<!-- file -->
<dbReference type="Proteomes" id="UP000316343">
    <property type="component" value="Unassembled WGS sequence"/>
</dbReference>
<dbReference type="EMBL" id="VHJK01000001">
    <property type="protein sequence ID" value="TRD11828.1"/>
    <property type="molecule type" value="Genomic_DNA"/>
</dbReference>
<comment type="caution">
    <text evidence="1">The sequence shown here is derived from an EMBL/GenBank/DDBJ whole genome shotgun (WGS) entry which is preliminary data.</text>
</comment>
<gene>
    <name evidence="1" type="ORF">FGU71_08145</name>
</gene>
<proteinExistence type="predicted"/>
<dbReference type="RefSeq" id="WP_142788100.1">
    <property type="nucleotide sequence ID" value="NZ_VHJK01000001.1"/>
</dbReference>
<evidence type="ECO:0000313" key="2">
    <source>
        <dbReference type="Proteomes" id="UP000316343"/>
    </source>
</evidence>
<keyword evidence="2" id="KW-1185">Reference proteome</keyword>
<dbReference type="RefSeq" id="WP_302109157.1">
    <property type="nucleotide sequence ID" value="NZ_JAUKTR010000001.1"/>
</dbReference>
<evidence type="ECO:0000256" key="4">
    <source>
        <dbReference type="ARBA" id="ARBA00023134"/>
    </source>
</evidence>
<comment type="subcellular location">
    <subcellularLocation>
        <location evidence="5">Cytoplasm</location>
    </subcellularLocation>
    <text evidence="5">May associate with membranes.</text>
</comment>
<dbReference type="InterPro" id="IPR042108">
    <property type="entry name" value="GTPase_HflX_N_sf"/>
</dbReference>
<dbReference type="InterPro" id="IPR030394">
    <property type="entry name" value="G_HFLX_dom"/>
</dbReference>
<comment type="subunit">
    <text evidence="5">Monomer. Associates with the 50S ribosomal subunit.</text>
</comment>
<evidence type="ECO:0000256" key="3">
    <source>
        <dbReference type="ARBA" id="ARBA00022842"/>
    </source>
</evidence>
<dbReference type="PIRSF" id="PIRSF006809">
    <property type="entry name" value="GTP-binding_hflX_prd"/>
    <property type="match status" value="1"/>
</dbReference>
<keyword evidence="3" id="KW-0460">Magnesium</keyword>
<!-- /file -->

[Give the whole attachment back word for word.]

<dbReference type="Proteomes" id="UP000316343">
    <property type="component" value="Unassembled WGS sequence"/>
</dbReference>
<dbReference type="EMBL" id="VHJK01000001">
    <property type="protein sequence ID" value="TRD11828.1"/>
    <property type="molecule type" value="Genomic_DNA"/>
</dbReference>
<comment type="caution">
    <text evidence="1">The sequence shown here is derived from an EMBL/GenBank/DDBJ whole genome shotgun (WGS) entry which is preliminary data.</text>
</comment>
<gene>
    <name evidence="1" type="ORF">FGU71_08145</name>
</gene>
<proteinExistence type="predicted"/>
<dbReference type="RefSeq" id="WP_142788100.1">
    <property type="nucleotide sequence ID" value="NZ_VHJK01000001.1"/>
</dbReference>
<evidence type="ECO:0000313" key="2">
    <source>
        <dbReference type="Proteomes" id="UP000316343"/>
    </source>
</evidence>
<keyword evidence="2" id="KW-1185">Reference proteome</keyword>
<dbReference type="RefSeq" id="WP_302109157.1">
    <property type="nucleotide sequence ID" value="NZ_JAUKTR010000001.1"/>
</dbReference>
<evidence type="ECO:0000256" key="4">
    <source>
        <dbReference type="ARBA" id="ARBA00023134"/>
    </source>
</evidence>
<comment type="subcellular location">
    <subcellularLocation>
        <location evidence="5">Cytoplasm</location>
    </subcellularLocation>
    <text evidence="5">May associate with membranes.</text>
</comment>
<dbReference type="InterPro" id="IPR042108">
    <property type="entry name" value="GTPase_HflX_N_sf"/>
</dbReference>
<dbReference type="InterPro" id="IPR030394">
    <property type="entry name" value="G_HFLX_dom"/>
</dbReference>
<comment type="subunit">
    <text evidence="5">Monomer. Associates with the 50S ribosomal subunit.</text>
</comment>
<evidence type="ECO:0000256" key="3">
    <source>
        <dbReference type="ARBA" id="ARBA00022842"/>
    </source>
</evidence>
<dbReference type="PIRSF" id="PIRSF006809">
    <property type="entry name" value="GTP-binding_hflX_prd"/>
    <property type="match status" value="1"/>
</dbReference>
<keyword evidence="3" id="KW-0460">Magnesium</keyword>